This trend can’t continue forever. Already, many people are asking themselves how much they can trust the information on the internet. The need for Reliability drives the demand for How many “free” web sites can earn enough from advertising to pay all their bills? An effective industry answer to “free” may be forthcoming in the News Corp online newspaper called “The Daily.” The Daily will cover general news, sports, arts and opinion in a format dedicated to the Apple iPad. In addition to the written content, the product will carry high definition video and 360 degree photos. The same product will be available in a few months for the Android-based tablet computers.

The Daily will sell for $.99 a week, or $39.99 a year, a very low price compared to newspapers. With this model, the product receives revenues both from the subscribers and from advertisers. Subscribers have the Reliability benefit of knowing that the content producer cares about facts, accuracy and readable writing style. Advertisers pay for eyeballs that follow a Reliable product.

The Daily is what we call a Next Leader product. This is a product that offers much better than industry standard performance for a low price to a specific subset of industry customers. The Next Leader can offer the very low price because it has a much lower cost structure than is typical in the industry. There are two basic types of Next Leaders. The first are Reformer products. This type of Next Leader product reduces the benefits for the user (usually Function benefits) while increasing the benefits for the buyer (usually Reliability and Convenience benefits) compared to the industry Standard Leader product. The second of the two types of Next Leader products are Transformer products. These products increase the benefits of the user but offer, at least initially, fewer benefits to the buyer than the Standard Leader product offers. The Daily is a Reformer product. It offers the Convenience of formatting fit for a tablet computer so it provides easier access for a segment of the industry’s customers. Its low cost structure results from its elimination of printing presses and distribution costs.

If this new tablet-based product offers a quality read, it will hasten the day when virtually every newspaper and magazine is offered first online and only secondarily in hard copy. The online versions will come at a fraction of the cost of the hard copy versions. Readership is certain to grow.

Thursday, March 10, 2011

The Long and Arduous Journey of the Airline Industry May be Reaching an End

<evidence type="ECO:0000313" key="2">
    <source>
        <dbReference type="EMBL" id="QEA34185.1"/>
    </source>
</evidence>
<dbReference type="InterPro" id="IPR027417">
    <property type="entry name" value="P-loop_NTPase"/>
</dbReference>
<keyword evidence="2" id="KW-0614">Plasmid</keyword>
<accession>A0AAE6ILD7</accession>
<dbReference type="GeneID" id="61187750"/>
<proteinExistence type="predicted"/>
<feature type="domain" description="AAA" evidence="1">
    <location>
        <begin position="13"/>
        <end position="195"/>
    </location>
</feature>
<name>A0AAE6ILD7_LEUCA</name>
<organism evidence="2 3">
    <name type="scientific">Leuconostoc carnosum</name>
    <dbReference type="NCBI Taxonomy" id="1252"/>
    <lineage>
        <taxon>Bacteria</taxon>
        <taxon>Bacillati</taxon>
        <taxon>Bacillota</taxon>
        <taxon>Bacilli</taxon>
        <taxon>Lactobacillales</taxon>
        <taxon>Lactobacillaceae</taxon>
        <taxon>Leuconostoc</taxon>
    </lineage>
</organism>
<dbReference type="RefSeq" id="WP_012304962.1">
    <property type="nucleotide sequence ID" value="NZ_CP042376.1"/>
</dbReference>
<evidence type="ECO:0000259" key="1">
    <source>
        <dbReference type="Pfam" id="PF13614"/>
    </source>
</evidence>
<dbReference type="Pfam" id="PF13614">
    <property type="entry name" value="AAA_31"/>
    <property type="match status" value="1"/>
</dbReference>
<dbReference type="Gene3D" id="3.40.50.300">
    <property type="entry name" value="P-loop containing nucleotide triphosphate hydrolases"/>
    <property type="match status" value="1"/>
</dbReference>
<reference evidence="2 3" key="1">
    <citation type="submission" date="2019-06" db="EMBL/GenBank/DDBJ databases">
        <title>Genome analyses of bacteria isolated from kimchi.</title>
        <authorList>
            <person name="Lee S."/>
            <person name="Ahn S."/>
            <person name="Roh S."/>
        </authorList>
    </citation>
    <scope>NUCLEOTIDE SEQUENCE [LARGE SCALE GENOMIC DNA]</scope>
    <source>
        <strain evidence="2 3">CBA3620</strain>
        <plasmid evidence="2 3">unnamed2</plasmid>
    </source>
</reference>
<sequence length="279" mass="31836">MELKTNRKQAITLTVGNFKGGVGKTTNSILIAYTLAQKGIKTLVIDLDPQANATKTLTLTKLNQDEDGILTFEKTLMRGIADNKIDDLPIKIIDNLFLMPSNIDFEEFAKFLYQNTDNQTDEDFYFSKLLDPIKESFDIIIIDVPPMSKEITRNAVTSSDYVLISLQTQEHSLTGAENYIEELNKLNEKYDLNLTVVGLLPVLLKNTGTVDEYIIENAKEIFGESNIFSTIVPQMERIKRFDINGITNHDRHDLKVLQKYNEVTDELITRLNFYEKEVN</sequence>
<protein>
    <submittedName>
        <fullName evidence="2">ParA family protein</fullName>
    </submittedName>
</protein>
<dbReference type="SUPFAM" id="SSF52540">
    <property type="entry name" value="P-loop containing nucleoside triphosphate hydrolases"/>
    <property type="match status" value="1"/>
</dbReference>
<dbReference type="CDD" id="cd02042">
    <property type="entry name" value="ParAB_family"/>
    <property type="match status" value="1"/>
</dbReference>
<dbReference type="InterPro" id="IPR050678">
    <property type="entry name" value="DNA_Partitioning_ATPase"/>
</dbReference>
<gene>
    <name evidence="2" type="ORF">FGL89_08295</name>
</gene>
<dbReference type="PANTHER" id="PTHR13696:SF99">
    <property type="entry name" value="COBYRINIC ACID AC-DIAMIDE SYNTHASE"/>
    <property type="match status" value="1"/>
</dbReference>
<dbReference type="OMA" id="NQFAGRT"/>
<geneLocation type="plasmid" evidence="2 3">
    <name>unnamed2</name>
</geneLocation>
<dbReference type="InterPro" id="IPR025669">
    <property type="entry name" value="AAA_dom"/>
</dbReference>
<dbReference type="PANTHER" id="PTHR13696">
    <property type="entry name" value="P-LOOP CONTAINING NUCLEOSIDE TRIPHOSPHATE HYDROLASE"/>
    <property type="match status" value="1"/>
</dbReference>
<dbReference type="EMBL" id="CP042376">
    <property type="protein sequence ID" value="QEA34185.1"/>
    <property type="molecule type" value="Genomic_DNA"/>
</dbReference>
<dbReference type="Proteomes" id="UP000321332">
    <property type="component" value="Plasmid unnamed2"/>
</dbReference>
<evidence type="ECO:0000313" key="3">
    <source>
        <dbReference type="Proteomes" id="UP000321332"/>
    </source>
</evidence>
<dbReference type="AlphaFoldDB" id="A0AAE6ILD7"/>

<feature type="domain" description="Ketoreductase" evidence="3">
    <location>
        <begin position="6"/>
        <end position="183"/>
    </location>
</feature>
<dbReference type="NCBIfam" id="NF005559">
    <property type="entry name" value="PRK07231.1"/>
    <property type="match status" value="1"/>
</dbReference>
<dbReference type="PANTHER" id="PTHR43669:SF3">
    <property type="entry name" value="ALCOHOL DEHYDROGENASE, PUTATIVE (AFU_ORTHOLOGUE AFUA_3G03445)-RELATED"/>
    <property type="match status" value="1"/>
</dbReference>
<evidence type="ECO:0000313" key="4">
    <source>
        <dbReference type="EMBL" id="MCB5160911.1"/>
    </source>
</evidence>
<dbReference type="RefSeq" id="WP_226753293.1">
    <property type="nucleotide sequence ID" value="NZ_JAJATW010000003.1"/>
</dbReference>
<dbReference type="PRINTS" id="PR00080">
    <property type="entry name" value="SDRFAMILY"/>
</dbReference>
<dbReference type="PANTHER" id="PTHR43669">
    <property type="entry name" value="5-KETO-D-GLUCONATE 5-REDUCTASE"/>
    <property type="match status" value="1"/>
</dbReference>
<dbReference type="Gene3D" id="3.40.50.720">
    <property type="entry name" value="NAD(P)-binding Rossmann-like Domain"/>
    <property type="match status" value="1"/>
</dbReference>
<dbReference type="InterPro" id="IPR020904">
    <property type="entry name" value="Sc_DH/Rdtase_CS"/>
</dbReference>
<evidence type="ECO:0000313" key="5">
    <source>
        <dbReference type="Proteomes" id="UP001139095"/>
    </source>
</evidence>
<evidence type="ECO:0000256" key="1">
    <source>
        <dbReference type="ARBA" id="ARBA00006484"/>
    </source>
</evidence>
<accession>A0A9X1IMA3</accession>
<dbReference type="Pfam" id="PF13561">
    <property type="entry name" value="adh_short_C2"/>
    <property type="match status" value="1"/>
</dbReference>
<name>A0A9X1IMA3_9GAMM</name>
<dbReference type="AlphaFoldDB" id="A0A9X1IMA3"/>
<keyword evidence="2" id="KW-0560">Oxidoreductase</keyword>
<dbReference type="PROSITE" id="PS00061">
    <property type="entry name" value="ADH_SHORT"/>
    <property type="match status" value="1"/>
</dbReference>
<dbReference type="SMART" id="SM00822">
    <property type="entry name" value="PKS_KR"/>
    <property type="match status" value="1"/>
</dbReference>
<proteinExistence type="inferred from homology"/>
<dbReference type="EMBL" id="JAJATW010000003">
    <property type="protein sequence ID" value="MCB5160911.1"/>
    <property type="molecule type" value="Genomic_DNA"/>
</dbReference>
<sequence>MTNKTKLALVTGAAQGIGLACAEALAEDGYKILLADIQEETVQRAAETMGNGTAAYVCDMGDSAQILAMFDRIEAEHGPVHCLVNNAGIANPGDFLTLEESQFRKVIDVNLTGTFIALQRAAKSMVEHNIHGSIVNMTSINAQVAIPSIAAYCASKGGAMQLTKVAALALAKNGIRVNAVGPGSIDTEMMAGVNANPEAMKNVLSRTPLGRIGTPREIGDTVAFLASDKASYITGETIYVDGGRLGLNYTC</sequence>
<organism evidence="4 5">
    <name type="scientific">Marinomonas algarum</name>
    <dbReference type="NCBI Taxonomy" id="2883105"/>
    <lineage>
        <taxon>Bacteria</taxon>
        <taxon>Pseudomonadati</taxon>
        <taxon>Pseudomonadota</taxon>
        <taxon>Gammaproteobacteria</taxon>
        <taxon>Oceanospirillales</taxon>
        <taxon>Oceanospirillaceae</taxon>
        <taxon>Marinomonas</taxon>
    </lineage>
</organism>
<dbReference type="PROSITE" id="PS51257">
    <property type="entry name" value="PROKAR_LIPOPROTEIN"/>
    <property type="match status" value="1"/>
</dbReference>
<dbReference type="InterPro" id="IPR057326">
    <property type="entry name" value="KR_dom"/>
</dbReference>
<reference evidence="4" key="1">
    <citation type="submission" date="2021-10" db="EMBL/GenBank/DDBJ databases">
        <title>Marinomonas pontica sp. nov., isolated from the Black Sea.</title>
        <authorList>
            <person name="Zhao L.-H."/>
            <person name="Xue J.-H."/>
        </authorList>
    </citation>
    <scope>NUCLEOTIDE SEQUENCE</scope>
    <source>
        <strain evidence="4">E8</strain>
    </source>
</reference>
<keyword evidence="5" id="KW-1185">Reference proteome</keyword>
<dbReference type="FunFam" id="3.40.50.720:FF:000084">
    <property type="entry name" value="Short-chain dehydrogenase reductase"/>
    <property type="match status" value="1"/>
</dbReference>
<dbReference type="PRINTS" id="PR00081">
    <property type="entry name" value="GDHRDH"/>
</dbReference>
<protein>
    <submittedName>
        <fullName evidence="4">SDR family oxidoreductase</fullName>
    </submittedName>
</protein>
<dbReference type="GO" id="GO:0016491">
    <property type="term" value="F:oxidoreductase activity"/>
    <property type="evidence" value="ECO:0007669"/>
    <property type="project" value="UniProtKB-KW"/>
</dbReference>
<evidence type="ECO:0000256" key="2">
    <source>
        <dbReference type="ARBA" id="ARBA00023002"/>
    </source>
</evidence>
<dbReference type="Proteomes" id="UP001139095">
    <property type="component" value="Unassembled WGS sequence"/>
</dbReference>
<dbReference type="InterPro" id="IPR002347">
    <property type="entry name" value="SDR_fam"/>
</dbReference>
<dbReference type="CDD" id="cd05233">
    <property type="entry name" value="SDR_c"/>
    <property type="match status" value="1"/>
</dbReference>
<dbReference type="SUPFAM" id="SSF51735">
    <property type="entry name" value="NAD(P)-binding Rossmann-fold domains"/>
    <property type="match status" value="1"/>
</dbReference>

The government deregulated the airline industry in 1978. Since that time, the basic pricing in the industry, as well as airline fortunes, have been more or less continuously on the downward slope. It has been a very long trip down.

The industry may be heading up again, though. In the third quarter of 2010, the average domestic airfare was 11% higher than a year earlier. Profits returned to the industry in 2010 behind higher prices. In some part, these higher prices were the result of the additional fees that most of the domestic carriers charged passengers for checked baggage, better seating, rerouting and so forth. Still, the industry was able to hold its higher prices.

These prices are holding because the major industry players are less enamored of discounted flying. All of the big airlines are finding ways to extract prices from industry customers. Now that airline capacity utilization is high, the industry is more careful about capacity additions. Higher prices are here to stay.

The consumer still is far ahead. Even at these higher prices, ticket prices are a bargain. In fact, ticket prices, adjusted for inflation, are 20% below the levels of 1995. The industry has continuously stripped benefits from the base product in order to save costs. In 2010, the industry added back a few of those benefits (for example, economy plus seating) for an additional charge. We may see more of that over the next few years.

Monday, March 7, 2011

The Advent of the F-commerce Evolution

Don’t look now, but we are entering the world of F-commerce. What is that, those of you older than thirty will ask? F-commerce is selling through a Facebook page.

The trend is early yet, but likely to turn into a stampede. JC Penney and both have established full E-commerce stores within their Facebook page. The stores include check-out and other features you typically find on an E-commerce web site. Facebook claims that twenty-five of the largest retail sites are already integrated with Facebook, as are seventeen of the twenty-five fastest growing retail sites.